Research that Makes Tech Possible – A Conversation with Dana Brunson

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By Maya Gurarie, Digital Experience Specialist

Estimated reading time: 4 minutes

Dana Brunson is the Principal Investigator for a new $1.49M National Science Foundation grant.
Dana Brunson

As the Principal Investigator for a new $1.49M National Science Foundation grant, Dana Brunson has big plans. The grant fuels the development of a national career center by providing products, tools, services, and communities to sustain Research Computing and Data (RCD) operations and builds on years of collaboration between research computing professionals that has previously been mainly unfunded.

“It blows my mind that we have accomplished as much as we have and we’re going to keep going. If you had asked me 3 years ago if we had come as far as we have, I would have been extremely skeptical,” said Internet2 Executive Director for Research Engagement Dana Brunson.

Creating a Job that Didn’t Exist Before

To understand how Brunson will focus the grant research, it’s worth noting what led her to this point. After earning her bachelor’s and master’s degrees in mathematics at Oklahoma State University (OSU), Brunson did graduate work in applied math at the University of Texas at Austin. As a working mom, she searched for a position so she could work part-time. She moved back to Stillwater, Oklahoma to serve as an adjunct math professor at OSU, then applied for and got the job to manage OSU’s High Performance Computing Center. She started out as a one-person shop, so she reached out for support to Campus Champions (XSEDE), OneOklahoma Cyberinfrastructure Initiative (OneOCII), and the Great Plains Network (GPN).

Professionally and personally, Brunson has benefited from these regional networks and the relationships she gained through her involvement. As she attracted grants and grew OSU’s High Performance Computing Center, Brunson gave back to these communities. She took on a leadership position at Campus Champions and became a staff member after they received a second 5-year grant XSEDE 2 in 2016. A mentor encouraged her to join the Campus Research Computing Consortium (CaRCC). Soon Brunson was working on NSF workshops to collaborate with CI professionals on building a national and global workforce.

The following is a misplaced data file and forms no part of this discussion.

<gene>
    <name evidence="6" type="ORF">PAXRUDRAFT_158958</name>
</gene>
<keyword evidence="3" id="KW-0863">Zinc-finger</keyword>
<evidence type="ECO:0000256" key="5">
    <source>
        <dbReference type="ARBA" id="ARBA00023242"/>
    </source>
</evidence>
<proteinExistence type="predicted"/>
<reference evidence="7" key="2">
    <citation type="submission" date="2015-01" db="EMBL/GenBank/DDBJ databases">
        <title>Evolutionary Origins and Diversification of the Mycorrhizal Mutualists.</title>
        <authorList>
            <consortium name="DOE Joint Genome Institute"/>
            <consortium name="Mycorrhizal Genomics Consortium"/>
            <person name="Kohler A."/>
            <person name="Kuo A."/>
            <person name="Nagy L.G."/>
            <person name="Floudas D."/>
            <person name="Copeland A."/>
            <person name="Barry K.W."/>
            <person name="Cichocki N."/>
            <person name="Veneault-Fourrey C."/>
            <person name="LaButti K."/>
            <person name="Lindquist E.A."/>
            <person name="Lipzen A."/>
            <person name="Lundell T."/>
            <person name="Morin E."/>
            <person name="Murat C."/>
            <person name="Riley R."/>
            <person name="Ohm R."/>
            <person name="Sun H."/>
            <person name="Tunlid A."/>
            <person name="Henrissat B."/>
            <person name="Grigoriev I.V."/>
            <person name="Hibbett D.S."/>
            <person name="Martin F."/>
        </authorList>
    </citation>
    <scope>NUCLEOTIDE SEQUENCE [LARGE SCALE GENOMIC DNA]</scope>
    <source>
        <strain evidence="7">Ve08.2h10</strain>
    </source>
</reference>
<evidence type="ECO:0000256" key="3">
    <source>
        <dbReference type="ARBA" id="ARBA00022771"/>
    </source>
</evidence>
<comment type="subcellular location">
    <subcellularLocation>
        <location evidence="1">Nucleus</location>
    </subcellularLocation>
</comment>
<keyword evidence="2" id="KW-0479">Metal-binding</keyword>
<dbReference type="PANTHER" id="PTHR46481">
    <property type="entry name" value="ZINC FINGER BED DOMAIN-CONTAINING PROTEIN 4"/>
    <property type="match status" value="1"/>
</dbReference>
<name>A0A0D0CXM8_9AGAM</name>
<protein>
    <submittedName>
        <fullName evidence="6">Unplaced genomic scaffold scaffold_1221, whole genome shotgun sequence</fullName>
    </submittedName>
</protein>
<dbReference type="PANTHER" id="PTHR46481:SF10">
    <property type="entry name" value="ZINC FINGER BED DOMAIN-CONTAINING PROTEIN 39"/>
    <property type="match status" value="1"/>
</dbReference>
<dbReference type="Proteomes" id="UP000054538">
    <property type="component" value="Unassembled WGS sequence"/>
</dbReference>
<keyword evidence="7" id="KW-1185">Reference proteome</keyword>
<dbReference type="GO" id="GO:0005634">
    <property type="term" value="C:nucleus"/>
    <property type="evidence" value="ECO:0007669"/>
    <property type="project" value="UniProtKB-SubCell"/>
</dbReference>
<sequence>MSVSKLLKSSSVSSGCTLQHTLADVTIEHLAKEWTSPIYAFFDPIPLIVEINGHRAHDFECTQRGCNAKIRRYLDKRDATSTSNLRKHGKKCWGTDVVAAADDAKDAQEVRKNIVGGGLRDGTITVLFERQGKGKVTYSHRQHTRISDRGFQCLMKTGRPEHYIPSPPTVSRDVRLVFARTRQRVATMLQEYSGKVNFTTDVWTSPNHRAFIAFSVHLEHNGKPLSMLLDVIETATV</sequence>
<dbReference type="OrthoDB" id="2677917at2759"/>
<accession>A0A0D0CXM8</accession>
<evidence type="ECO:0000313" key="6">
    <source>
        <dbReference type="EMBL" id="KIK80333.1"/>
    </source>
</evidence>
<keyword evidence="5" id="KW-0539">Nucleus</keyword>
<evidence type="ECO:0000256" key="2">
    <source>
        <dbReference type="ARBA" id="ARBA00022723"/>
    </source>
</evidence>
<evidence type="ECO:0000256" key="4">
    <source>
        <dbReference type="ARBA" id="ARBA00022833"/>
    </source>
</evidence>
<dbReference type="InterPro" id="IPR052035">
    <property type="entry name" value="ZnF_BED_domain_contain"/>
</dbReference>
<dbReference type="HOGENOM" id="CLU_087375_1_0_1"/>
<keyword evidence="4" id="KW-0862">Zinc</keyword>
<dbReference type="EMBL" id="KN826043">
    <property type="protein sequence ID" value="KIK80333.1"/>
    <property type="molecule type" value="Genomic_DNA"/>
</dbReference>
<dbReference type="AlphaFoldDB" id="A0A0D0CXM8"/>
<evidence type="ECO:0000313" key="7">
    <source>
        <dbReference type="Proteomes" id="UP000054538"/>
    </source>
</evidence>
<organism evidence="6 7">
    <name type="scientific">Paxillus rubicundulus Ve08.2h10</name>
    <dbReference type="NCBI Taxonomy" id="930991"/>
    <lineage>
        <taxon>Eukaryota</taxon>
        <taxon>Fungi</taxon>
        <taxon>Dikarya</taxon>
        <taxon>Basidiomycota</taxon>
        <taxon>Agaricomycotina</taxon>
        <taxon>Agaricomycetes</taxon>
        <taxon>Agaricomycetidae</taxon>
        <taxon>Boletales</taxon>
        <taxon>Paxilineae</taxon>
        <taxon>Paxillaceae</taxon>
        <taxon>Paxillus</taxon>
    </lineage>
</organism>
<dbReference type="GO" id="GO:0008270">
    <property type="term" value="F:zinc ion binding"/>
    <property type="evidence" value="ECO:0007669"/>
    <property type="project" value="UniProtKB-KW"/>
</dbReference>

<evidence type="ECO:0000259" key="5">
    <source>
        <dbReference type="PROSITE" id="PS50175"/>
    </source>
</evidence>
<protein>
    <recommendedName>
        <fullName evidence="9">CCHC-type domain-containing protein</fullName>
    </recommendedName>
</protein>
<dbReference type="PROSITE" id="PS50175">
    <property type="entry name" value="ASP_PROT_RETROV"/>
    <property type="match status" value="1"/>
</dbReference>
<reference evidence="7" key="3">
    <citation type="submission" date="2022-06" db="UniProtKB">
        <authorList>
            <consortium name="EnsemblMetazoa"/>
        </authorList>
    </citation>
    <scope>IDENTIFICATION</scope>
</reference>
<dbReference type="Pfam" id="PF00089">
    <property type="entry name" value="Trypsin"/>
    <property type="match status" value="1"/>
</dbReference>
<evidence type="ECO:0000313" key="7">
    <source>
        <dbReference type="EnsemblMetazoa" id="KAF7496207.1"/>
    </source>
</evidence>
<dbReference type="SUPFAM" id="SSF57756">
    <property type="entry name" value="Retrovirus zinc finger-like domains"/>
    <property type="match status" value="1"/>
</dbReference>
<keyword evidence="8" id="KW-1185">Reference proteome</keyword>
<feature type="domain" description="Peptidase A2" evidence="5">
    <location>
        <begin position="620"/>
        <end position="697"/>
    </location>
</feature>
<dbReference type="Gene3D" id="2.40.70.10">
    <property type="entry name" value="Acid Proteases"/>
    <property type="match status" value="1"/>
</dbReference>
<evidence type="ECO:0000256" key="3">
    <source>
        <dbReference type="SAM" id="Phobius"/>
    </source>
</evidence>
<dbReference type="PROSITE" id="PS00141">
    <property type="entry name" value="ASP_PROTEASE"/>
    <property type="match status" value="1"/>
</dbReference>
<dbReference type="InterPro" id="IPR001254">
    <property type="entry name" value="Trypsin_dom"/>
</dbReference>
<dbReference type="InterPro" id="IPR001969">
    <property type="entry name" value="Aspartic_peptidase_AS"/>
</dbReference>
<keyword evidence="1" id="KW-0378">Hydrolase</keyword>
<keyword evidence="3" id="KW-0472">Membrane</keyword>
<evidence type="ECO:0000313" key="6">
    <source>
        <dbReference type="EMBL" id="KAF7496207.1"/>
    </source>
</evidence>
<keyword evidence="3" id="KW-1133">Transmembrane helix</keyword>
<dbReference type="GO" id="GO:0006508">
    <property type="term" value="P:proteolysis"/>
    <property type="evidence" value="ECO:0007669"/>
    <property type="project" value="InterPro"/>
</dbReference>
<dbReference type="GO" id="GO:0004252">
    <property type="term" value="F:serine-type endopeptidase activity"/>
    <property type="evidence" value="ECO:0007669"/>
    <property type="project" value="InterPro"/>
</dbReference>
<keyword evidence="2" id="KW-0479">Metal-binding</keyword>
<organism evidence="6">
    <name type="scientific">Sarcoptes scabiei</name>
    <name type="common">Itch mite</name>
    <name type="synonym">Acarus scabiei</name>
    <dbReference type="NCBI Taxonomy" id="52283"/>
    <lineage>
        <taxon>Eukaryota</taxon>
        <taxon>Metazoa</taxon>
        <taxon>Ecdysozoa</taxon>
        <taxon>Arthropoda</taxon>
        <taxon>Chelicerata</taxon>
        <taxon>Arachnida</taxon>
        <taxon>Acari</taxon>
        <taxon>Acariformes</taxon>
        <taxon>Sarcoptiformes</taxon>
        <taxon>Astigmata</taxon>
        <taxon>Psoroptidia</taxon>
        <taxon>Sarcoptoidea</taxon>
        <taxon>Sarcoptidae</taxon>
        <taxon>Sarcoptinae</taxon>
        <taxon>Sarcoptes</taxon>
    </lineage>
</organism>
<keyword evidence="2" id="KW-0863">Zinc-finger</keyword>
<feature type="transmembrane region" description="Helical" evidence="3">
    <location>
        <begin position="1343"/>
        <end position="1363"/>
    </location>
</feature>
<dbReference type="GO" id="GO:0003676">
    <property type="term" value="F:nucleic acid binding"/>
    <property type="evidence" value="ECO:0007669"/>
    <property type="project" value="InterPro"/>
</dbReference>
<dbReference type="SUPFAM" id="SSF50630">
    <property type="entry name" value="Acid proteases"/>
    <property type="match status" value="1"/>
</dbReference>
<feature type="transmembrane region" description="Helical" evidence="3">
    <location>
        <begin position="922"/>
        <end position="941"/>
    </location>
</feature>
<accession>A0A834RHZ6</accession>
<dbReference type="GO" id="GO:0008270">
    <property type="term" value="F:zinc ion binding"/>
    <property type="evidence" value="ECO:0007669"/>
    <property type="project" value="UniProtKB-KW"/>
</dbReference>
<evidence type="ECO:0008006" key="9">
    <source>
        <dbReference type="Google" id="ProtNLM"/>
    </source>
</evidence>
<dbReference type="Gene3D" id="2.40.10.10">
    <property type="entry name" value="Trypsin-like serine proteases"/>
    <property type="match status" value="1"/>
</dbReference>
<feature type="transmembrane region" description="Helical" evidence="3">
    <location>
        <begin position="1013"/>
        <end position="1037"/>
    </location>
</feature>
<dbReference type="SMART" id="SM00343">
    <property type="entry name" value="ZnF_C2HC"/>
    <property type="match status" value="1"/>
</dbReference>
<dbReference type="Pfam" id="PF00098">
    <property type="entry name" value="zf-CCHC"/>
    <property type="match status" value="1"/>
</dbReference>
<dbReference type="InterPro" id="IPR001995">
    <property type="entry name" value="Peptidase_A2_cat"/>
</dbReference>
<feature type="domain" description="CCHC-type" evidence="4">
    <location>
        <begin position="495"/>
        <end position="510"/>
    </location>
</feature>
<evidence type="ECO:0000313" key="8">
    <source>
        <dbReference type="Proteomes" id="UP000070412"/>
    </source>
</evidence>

In 2019, Internet2’s Vice President of Community Engagement Ana Hunsinger recruited Brunson to lead the new Research Engagement team. Brunson directs Internet2’s strategy and active engagement with communities that support the effective use of research CI.

Looking back on her career, Brunson said, “Most of my life, the job I have now didn’t exist before I had it.”

Leading the Community of Communities

Brunson leads a team of Co-Principal Investigators for the NSF grant including Thomas Cheatham, Scott Yockel, Patrick Schmitz, and Claire Mizumoto. They are tackling two challenges at once. Firstly, the Research Computing and Data Capabilities Model will help institutions benchmark their ability to enable computational research. Secondly, the team is building a pipeline for workforce development. They are developing resources including a HR Job Family Matrix and a RCD professional survey, which is ongoing and open to RCD professionals.

One of the more ambitious aspects of the grant is cultivating a community of communities. In short, the pilot project will help the RCD community achieve goals they couldn’t do on their own. Organizations such as the Coalition for Academic Scientific Computation (CASC), Campus Champions, CaRCC, US Research Software Engineers (US-RSE), and the Research Computing and Data Community Group (EDUCAUSE) contribute to RCD needs. However, their services overlap, and sometimes they don’t combine resources. 

“We need to all come together and have mechanisms to understand what the community as a whole sees as the future, where we need to be working and investing in to serve the kinds of research that’s going to happen in 10 years,” said Brunson.

Gathering Virtually and in Real Life

Next steps for the team leading the NSF grant include finalizing a national survey of computational research professionals. While remote meetings have proved convenient and effective during the pandemic, Brunson is looking forward to the informal conversations that happen when she meets with her colleagues in person. As the rollout of pandemic vaccinations continues globally, it will take time to for in-person gatherings to be budgeted for and planned. The Practice and Experience in Advanced Research (PEARC) conference will remain virtual in July. An important industry conference will be held in person this November— SC21 (The International Conference for High Performance Computing, Networking, Storage, and Analysis) in St. Louis, MO. With most of the NSF grant research yet to be done, Brunson says it’s hard to choose what she’s looking forward to the most.

“I’m most excited about how we’ve gotten to a point where people are really recognizing this as an emerging profession. It took years and still not everyone knows that there are these people who help researchers use technology. They are enabling researchers to use the technology to do things we couldn’t otherwise do. They work in the art of the possible,” said Brunson.

Read more about the Resource and Career center Pilot for Advancing Computational and Data-intensive Research in this press release.